As a fan? A well known Hollywood director pal of mine is a massive Die Hard fan. Huge. He read it and adored it. Having him alone read it and say he liked it was good enough, but saying it ticked so many fan-boxes for him and made him smile and was a keen page-turner, well, if the script doesn’t go anywhere, his comments were winter fuel on these cold, dark, London nights. For me, as a fan, familiarity. I’d be saying ‘Yes!’ throughout particular scenes and smiling fondly with certain lines of dialogue. Some insane action. I’ve tied a lot of things together.

 

I’ve heard some stuff about other movies you wrote like Knockout and Bollywood Dragon. Can you tell me about these briefly and when or if people will be able to see them?

Both are martial arts movies, but with a difference. Knockout has a lot of real-life fight talents from the world of MMA and UFC. Miesha Tate, Kyle Kingsbury, with a few ring card girls like Natasha Wicks. Mischa Barton is in there and my Die Hard Larry Webster will make his directorial debut. It’s about a girl who taught herself a new fighting style by playing video games. Some have said ‘oh, so it’s Scott Pilgrim?’ Er, no. Zara Phythian is my lead. She’s an amazing talent. Like myself, she teaches kids – but where I deal with them on an emotional level and behavior disciplines, Zara teaches a martial arts discipline and with absolute grace. Of course you have to have your obligatory revenge element, but it’s set in this world of gritty glamor. Zara’s character is taken in by Mischa’s character but is used by Mischa’s boyfriend who owes a lot of money.

With Bollywood Dragon, this was going to be just a script and not for me to produce, but it’s suddenly gained a huge amount of interest in India. Once again, I wrote with Zara Phythian in mind. It’s set in Mumbai and fuses together the colorful world of Bollywood dance and music with martial artistry. It’s hard work to produce. I’m not patting myself on the back when I say that to write a script is one thing, but to go here, there and everywhere with a producing hat on is something else. I may not like some movies, but I will never bring down people within this industry who form and put together a production, whatever the budget size. It’s tough and exhausting and takes a lot of time. They’re both small projects, but for a reason. They’re for me to work myself up to the big, passion project.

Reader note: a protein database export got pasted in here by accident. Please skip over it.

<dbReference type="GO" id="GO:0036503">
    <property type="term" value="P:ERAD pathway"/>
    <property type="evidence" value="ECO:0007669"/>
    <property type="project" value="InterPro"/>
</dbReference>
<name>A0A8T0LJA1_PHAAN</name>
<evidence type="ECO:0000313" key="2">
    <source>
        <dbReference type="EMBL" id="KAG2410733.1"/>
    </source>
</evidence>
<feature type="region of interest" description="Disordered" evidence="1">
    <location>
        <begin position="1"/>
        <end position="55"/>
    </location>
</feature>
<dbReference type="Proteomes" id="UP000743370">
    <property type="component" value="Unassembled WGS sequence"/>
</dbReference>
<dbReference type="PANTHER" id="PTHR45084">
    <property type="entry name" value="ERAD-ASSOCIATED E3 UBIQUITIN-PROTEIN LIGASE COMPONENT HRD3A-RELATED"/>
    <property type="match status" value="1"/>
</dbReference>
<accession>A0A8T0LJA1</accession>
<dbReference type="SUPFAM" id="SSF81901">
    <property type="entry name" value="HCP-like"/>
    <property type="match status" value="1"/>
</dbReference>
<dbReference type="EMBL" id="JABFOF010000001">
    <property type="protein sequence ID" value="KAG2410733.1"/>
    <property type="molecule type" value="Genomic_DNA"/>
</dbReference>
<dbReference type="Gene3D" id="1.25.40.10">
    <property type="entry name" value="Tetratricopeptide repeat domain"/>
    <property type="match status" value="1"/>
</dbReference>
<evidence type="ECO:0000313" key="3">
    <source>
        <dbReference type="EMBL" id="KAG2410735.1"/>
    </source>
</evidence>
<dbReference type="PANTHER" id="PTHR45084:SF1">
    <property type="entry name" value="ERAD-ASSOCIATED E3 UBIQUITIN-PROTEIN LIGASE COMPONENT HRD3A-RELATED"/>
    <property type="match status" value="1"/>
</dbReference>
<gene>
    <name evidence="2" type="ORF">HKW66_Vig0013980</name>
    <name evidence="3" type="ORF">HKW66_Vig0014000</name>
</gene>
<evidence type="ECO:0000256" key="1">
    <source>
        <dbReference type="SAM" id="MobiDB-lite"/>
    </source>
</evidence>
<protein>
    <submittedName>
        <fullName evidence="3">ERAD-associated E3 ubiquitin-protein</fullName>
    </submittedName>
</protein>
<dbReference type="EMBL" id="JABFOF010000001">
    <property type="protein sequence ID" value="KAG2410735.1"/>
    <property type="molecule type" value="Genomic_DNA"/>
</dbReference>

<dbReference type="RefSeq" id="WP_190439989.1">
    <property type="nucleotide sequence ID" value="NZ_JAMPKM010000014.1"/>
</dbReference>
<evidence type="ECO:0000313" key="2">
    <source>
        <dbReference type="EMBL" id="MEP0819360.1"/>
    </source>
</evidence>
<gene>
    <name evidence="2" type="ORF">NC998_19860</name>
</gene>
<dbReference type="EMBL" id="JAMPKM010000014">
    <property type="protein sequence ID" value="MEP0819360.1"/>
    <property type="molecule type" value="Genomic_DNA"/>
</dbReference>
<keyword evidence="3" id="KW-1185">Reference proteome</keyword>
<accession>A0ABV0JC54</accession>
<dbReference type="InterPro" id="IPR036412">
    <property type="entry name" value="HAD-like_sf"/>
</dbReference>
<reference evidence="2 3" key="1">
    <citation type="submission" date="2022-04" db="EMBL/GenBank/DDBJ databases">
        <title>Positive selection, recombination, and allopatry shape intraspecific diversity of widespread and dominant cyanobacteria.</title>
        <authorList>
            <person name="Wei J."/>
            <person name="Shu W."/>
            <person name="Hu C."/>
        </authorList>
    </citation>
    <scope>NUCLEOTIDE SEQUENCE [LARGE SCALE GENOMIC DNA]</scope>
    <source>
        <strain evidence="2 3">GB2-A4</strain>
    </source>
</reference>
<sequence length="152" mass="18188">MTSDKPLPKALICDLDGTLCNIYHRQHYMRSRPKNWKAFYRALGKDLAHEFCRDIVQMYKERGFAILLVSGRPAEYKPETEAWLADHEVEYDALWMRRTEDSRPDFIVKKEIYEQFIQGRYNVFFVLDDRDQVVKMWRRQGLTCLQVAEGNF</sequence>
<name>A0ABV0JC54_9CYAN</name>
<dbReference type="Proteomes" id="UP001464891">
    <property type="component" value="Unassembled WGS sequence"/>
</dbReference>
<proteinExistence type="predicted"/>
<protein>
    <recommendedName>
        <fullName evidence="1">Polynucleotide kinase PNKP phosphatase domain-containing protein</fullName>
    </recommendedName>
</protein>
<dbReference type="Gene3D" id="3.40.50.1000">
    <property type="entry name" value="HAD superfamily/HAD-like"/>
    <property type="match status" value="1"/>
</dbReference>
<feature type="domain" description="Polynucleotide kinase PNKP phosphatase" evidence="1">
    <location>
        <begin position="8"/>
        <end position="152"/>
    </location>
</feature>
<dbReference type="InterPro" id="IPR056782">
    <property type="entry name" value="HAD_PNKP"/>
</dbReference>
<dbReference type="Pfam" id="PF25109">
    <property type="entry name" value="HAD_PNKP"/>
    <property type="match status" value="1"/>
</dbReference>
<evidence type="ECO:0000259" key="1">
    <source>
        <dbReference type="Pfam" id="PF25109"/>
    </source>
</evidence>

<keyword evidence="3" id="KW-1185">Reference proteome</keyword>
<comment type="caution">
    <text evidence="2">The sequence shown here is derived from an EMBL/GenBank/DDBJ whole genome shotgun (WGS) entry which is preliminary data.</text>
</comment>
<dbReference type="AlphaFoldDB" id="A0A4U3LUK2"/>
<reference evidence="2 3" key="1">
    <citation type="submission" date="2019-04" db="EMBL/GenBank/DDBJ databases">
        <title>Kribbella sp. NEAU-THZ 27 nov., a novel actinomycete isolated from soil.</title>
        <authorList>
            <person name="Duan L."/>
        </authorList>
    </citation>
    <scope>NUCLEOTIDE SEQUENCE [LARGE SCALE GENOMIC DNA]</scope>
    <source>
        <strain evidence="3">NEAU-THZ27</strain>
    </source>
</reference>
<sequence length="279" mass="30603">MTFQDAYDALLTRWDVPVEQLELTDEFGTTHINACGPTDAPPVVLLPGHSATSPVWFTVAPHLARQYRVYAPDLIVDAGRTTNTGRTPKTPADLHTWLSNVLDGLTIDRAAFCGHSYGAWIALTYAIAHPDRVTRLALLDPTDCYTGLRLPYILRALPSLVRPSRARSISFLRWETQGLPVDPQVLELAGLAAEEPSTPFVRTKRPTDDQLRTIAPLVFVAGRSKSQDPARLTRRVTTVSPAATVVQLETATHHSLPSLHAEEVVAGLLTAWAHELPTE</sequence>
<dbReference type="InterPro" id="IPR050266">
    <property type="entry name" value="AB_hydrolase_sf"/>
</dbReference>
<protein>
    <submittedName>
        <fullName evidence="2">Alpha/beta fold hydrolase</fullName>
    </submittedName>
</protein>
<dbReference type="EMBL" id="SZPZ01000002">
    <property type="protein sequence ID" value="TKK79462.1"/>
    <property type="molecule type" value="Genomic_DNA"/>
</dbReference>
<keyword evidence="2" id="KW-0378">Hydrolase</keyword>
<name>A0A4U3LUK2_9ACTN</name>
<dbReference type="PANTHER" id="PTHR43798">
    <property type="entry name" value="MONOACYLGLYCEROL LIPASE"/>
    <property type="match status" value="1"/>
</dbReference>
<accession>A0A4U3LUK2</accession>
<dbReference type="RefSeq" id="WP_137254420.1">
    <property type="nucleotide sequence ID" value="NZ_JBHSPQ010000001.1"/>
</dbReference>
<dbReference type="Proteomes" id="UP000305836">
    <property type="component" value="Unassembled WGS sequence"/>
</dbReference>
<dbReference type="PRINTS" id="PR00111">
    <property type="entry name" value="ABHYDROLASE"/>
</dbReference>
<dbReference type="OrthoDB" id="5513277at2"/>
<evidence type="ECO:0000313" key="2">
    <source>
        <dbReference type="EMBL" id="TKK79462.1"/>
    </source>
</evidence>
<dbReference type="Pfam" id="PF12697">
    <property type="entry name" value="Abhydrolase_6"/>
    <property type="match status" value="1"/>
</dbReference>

How did you feel about the latest Die Hard movie, A Good Day to Die Hard?

Put me on the spot there. It made a lot of money. The people involved got a lot of unfair, personal flak. Oddly, I received – and still do – a lot of messages from so-called Die Hard fans curiously asking if I am really Skip Woods. Well, I can tell you now, I’m not. With A Good Day, actually, with all films, you have a script and during various stages, that script will most certainly change. It could be dialogue on the page that doesn’t sound right when read out loud or a scene that the director wants to elaborate on. Now with a studio franchise such as this, as I said before, it’s not just a movie, it’s a business and there’s a lot riding on it.